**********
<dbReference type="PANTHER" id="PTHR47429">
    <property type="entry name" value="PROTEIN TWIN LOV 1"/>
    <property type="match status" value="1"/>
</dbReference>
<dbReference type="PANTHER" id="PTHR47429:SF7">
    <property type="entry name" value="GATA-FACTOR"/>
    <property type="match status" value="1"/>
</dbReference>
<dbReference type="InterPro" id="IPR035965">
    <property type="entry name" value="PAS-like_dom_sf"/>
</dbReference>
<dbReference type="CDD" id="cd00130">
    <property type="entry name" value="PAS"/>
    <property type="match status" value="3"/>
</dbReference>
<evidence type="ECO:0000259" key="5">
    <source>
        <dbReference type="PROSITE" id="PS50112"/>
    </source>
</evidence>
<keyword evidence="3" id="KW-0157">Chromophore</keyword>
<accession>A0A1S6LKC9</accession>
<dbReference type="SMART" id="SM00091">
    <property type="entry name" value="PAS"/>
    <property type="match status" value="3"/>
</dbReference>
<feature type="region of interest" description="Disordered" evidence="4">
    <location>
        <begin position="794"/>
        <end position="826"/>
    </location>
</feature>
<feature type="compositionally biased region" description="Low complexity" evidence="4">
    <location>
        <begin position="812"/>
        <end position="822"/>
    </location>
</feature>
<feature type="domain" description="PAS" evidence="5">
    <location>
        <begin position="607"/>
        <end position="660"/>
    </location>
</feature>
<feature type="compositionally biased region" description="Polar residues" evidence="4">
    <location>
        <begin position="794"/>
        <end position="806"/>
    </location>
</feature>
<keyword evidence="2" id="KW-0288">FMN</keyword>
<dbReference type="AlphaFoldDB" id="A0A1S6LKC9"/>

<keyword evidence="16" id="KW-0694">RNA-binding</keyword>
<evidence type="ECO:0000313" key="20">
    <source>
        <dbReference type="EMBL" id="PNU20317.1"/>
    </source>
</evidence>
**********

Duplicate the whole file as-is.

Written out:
<dbReference type="PANTHER" id="PTHR47429">
    <property type="entry name" value="PROTEIN TWIN LOV 1"/>
    <property type="match status" value="1"/>
</dbReference>
<dbReference type="PANTHER" id="PTHR47429:SF7">
    <property type="entry name" value="GATA-FACTOR"/>
    <property type="match status" value="1"/>
</dbReference>
<dbReference type="InterPro" id="IPR035965">
    <property type="entry name" value="PAS-like_dom_sf"/>
</dbReference>
<dbReference type="CDD" id="cd00130">
    <property type="entry name" value="PAS"/>
    <property type="match status" value="3"/>
</dbReference>
<evidence type="ECO:0000259" key="5">
    <source>
        <dbReference type="PROSITE" id="PS50112"/>
    </source>
</evidence>
<keyword evidence="3" id="KW-0157">Chromophore</keyword>
<accession>A0A1S6LKC9</accession>
<dbReference type="SMART" id="SM00091">
    <property type="entry name" value="PAS"/>
    <property type="match status" value="3"/>
</dbReference>
<feature type="region of interest" description="Disordered" evidence="4">
    <location>
        <begin position="794"/>
        <end position="826"/>
    </location>
</feature>
<feature type="compositionally biased region" description="Low complexity" evidence="4">
    <location>
        <begin position="812"/>
        <end position="822"/>
    </location>
</feature>
<feature type="domain" description="PAS" evidence="5">
    <location>
        <begin position="607"/>
        <end position="660"/>
    </location>
</feature>
<feature type="compositionally biased region" description="Polar residues" evidence="4">
    <location>
        <begin position="794"/>
        <end position="806"/>
    </location>
</feature>
<keyword evidence="2" id="KW-0288">FMN</keyword>
<dbReference type="AlphaFoldDB" id="A0A1S6LKC9"/>

<keyword evidence="16" id="KW-0694">RNA-binding</keyword>
<evidence type="ECO:0000313" key="20">
    <source>
        <dbReference type="EMBL" id="PNU20317.1"/>
    </source>
</evidence>